HAMISH Thank you. (PAUSE) Well, I’m headed back to the lab. I’ll see you this evening, Sidney, Jamie.


JAMIE Have a good one, Hamish.


PETERSEN Yeah, bye.


SOUND DOOR CLANGS SHUT


JAMIE What can I do for you, Doctor?


PETERSEN Just (PAUSE AS SIDNEY THINKS FOR A MOMENT) Are you sure you can’t bake a cake?


JAMIE Pretty damn sure.


PETERSEN You can make latkes but not a cake?


JAMIE My grandmother was an Ashkenazi Jew who thought I should learn how to make the traditional food. Is an Ashkenazi Jew, actually, she’s still alive. Anyway. No, I can’t make a cake, sorry to disappoint you.


PETERSEN (TO THEMSELVES) This can’t be my day, I can’t be running around when I have data to crunch from this naval sub to play with. (PAUSE, DRAMATICALLY) It’s fine, I just had to ask everyone again before Jack would say yes.


JAMIE Wait, Jack can bake?


PETERSEN Jack, apparently, can bake. It was a shock to me too. Gotta run, that oven won’t preheat itself.


PETERSEN CONT’D OVER

PETERSEN CONT’D Also: you should stop by the lab later; apparently Mona caught a fish in one of her nets and it’s horrifying, like honestly one of the most disgusting things I’ve ever seen in my life and I’ve dissected cadavers. It’s awesome.


JAMIE (PAUSE) I’m gonna give that a hard pass.


PETERSEN (OFF MIKE) Your loss. Later Barrie.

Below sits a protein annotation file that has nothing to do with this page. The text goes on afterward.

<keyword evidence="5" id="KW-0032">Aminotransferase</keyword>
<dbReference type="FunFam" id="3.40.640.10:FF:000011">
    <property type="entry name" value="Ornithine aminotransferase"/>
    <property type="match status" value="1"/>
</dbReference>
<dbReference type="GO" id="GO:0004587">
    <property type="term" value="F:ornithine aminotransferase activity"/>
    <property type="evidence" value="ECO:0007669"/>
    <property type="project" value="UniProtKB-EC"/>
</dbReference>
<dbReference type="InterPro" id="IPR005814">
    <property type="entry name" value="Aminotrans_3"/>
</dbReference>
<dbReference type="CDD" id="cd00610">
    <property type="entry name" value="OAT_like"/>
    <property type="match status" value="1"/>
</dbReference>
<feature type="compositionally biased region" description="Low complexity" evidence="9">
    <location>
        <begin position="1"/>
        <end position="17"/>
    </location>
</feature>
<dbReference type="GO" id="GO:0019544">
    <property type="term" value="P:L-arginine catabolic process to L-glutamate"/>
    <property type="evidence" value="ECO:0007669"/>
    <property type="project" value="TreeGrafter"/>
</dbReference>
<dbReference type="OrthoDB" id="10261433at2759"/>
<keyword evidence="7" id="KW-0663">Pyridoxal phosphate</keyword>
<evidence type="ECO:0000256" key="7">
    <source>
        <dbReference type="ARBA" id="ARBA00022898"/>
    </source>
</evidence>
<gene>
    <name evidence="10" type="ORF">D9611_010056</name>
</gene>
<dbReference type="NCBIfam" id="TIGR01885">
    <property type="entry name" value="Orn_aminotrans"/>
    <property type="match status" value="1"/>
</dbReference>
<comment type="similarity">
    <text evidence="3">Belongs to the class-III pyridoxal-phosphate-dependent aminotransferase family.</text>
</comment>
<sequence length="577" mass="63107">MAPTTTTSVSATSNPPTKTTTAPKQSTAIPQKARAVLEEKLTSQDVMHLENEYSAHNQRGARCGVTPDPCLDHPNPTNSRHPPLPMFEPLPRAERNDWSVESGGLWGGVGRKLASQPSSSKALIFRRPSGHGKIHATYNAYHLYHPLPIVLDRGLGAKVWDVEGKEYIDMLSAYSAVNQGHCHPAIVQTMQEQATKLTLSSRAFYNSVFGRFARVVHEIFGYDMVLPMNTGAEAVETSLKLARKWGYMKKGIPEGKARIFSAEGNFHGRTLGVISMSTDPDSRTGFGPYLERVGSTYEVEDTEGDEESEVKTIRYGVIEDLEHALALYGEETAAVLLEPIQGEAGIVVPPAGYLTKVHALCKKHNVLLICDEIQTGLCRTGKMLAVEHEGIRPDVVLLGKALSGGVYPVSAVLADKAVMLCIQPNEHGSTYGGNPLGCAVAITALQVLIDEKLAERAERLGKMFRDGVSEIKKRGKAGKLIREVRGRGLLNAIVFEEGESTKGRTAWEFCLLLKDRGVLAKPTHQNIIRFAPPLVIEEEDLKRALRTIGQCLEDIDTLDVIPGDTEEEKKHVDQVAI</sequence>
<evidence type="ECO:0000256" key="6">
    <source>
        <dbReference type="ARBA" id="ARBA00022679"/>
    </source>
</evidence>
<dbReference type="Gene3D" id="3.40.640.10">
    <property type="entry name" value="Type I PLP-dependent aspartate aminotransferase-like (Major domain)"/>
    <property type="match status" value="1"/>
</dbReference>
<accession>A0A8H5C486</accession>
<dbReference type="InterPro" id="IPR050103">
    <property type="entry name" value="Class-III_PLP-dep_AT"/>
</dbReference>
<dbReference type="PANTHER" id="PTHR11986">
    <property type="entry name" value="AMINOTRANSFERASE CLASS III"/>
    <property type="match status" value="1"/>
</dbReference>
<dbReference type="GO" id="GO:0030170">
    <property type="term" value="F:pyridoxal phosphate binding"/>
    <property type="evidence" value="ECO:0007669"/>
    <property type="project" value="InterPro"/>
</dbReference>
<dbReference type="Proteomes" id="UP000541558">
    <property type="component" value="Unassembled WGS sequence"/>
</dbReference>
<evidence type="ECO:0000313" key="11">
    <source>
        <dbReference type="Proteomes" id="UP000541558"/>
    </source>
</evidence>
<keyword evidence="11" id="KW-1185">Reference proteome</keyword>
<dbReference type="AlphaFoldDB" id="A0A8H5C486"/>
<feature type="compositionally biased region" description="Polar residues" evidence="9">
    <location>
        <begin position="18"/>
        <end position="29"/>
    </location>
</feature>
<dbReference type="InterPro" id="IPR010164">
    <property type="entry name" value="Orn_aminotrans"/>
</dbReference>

SOUND DOOR SQUEAKS OPEN, SHUTS


JAMIE (LOUDLY) MacMillan-- (IN NORMAL VOICE) Oh, hell. It’ll happen someday.


SOUND KEYS CLACKING, SLOWER THIS TIME


JAMIE Hamish’s idea was actually helpful--distance makes the heart grow fonder.


JAMIE CONT’D OVER

JAMIE CONT’D If I’m going off the allegory of the cave model, then I can say that it doesn’t matter what the cake looks like, because we’re so far from the light that everything gets distorted, and we only have our memories to go off of. Like a funhouse mirror.

(GROAN) Of everything I’ve said today, “we’re so far from the light that everything gets distorted” is the only thing that’s worth anything in the twenty first century. And that’s only worth a cookie and a drink at a communist bar. Anyway. I doubt I’m going to get any further on this line of thought today, I just don’t have the energy for it. I’m going to try reread The Republic then go to this birthday party and try again tomorrow, so for now, this has been the audio notes of Dr Jamie MacMillan-Barrie, signing off.


SOUND EXIT MUSIC

THE END

CREDITS Under Pressure is a production of the Procyon Podcast Network. This episode was written by Margaret Clark and edited by Phoebe Seiders. Madison Schaeffer played Jamie McMillan-Barrie, Georie Taylor played Sidney Peterson, and Greg Martin played Hamish Turin. You can find us at procyonpodcasts.com/underpressure, on tumblr at underpressurepodcast.tumblr.com, and on twitter @U_P_podcast or @ProcyonPodcasts.